Teaching metaphor is fundamental to understanding your language, your perception and our culture. We do not understand abstractions – such as loyalty, love and endeavour – as clearly or as easily as we might think we do, despite how easily we might express these words without correction.
Metaphor forms the building block of our understanding. We communicate scientific findings, or at least the theories, using figurative language, even if only spaciotemporally. Our relationships, our very group identity, is underpinned by metaphor.
Instead in the resources on my drives, and in the conversations of my profession, I see metaphor taught as a linguistic technique, something to be quantified and ticked off as something that convinces examiners. ‘A metaphor is not a simile’.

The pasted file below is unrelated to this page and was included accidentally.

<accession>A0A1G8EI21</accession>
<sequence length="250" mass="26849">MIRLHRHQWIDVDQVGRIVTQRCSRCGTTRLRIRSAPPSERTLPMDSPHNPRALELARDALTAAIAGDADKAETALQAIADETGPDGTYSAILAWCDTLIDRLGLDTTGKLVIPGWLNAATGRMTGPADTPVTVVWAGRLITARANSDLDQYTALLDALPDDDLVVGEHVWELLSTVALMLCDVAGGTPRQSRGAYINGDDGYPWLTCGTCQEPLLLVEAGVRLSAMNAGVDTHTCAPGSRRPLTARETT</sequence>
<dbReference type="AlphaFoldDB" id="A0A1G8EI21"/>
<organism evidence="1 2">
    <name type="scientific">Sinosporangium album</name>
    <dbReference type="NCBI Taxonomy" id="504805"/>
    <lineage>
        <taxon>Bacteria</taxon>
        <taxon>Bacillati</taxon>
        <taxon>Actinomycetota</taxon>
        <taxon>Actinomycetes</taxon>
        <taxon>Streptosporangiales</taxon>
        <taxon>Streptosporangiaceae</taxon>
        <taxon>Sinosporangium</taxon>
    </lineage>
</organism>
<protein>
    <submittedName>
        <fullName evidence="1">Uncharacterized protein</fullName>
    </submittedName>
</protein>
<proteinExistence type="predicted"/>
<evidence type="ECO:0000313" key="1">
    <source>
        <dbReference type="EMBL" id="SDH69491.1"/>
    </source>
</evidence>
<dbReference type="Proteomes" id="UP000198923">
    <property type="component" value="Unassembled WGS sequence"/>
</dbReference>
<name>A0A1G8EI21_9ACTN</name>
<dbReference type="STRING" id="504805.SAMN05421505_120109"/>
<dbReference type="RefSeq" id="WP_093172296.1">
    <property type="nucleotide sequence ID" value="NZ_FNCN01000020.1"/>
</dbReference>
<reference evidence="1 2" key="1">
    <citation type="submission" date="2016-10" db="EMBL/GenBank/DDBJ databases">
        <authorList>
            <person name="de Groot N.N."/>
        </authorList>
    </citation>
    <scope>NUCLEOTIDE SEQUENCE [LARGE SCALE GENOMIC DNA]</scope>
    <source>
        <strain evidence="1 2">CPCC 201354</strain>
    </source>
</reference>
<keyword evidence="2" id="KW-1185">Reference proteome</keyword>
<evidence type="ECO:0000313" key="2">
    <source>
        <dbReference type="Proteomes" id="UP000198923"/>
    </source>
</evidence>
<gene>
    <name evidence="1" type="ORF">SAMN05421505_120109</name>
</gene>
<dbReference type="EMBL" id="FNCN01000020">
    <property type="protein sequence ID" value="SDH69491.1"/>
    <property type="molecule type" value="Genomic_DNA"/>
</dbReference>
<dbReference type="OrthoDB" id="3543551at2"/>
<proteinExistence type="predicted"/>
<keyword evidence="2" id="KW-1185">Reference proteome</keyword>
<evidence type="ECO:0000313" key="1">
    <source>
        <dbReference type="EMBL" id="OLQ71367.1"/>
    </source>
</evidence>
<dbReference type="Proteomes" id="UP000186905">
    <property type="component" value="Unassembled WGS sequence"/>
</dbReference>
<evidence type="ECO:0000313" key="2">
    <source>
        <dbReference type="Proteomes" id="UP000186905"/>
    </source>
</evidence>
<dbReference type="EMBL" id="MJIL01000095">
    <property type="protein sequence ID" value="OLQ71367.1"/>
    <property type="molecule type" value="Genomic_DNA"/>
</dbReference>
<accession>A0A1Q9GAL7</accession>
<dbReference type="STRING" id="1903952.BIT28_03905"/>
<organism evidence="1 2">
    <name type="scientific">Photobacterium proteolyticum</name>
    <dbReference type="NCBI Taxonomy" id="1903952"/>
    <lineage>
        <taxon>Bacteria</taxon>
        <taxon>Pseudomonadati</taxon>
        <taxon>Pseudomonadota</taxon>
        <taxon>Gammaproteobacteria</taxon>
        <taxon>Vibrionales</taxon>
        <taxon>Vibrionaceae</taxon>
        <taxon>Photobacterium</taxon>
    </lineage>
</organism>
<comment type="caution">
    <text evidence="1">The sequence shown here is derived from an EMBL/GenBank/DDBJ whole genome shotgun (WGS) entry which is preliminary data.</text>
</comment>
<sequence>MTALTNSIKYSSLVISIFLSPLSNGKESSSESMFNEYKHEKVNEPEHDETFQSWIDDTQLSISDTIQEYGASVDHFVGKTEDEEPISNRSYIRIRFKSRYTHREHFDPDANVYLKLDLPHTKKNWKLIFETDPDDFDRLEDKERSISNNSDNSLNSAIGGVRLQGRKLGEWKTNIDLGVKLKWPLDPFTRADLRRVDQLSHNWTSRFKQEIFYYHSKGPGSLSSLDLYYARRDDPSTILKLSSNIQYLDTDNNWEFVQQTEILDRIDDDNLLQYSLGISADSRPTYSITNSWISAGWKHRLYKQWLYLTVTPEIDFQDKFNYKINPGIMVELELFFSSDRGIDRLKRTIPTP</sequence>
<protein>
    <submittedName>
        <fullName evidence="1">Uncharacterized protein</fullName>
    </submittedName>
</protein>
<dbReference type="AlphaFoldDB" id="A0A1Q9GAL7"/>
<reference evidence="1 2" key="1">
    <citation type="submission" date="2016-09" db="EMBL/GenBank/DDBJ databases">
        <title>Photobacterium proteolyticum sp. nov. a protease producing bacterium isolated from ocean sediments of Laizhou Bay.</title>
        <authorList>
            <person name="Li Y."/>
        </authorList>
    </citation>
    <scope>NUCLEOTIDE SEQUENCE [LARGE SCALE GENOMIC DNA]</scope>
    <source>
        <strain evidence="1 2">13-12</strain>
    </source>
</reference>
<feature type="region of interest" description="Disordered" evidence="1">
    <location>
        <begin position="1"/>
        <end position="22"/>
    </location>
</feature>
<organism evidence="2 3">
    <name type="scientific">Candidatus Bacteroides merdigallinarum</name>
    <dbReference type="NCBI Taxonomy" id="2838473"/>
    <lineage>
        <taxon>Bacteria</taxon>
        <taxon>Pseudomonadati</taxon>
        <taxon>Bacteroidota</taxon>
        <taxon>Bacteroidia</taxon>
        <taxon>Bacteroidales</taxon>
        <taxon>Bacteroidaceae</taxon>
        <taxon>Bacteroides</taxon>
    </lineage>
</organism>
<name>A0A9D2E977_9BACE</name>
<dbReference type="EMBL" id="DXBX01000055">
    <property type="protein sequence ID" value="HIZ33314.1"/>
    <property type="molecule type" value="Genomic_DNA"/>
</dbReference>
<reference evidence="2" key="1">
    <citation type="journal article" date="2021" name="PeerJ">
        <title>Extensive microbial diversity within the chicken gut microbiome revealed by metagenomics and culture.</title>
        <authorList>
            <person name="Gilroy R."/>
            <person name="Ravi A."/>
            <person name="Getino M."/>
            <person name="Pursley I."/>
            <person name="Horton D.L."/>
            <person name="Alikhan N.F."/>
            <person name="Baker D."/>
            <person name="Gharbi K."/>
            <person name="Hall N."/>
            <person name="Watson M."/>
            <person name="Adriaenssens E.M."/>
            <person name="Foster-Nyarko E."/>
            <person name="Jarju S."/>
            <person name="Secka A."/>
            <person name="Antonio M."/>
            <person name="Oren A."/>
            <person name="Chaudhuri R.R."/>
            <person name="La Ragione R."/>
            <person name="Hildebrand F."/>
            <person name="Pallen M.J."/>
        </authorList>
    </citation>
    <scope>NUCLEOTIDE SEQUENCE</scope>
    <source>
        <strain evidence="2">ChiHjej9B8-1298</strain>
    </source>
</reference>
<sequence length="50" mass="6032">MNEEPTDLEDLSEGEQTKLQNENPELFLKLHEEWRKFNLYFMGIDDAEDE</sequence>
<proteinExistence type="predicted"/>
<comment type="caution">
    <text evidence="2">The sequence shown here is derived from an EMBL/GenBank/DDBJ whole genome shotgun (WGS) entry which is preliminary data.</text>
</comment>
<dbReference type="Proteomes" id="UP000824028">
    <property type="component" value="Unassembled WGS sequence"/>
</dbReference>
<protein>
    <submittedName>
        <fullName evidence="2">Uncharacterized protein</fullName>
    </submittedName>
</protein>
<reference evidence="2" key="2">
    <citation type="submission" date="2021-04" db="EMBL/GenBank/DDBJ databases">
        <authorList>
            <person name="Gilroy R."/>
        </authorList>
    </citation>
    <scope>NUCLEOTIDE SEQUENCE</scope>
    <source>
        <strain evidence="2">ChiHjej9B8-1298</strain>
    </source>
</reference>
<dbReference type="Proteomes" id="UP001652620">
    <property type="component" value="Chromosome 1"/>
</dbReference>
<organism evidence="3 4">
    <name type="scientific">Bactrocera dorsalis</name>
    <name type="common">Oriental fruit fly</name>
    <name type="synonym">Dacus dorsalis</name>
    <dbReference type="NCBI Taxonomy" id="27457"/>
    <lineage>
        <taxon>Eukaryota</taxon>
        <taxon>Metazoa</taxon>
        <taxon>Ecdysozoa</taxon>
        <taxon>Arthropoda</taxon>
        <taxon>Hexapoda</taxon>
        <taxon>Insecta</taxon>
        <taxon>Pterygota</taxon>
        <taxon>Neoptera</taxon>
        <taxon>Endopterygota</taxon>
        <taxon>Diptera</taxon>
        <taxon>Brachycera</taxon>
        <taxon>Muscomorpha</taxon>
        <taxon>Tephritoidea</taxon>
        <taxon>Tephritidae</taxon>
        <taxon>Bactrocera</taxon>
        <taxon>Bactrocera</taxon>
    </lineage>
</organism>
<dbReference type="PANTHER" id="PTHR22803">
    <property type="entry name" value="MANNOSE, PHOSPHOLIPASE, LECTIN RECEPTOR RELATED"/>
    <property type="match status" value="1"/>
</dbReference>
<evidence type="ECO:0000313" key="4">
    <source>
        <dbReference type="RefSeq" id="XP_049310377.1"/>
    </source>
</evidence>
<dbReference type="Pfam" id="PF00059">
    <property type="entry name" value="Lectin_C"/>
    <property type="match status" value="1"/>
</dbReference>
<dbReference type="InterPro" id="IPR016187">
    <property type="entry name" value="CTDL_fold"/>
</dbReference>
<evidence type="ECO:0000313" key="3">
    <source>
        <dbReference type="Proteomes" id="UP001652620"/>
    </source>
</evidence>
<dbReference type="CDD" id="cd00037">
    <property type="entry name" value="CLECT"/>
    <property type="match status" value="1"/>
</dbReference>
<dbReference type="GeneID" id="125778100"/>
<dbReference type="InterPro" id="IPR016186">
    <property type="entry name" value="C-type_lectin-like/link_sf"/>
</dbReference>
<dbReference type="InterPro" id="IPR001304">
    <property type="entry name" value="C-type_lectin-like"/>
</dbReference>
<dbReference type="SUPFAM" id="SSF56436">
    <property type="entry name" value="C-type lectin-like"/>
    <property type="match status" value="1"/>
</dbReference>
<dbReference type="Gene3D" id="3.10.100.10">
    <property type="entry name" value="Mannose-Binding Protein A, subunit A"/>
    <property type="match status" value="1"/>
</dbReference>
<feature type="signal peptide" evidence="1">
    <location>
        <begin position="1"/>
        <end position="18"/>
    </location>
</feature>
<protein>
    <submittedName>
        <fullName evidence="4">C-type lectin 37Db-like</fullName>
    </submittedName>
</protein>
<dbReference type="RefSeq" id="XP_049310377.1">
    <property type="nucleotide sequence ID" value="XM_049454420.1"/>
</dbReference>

A great book to extend this is ‘You Are Not Human’: Lancaster, Simon. You Are Not Human: How Words Kill. , 2018.
It explains with precise examples how metaphor impacts human institutions: the term ‘vegetable’ will kill you if on life support. The term ‘divorce’ will lead to folks agreeing to hundreds of millions of pounds of payment. It is easy to be cynical from the middle about the power of metaphor, seeing them as meer veneer.
Metaphor dictates perception, which controls perspective, which meets others at the point of culture in that perpetual negotiation. To teach metaphor as fundamental is not something often done already.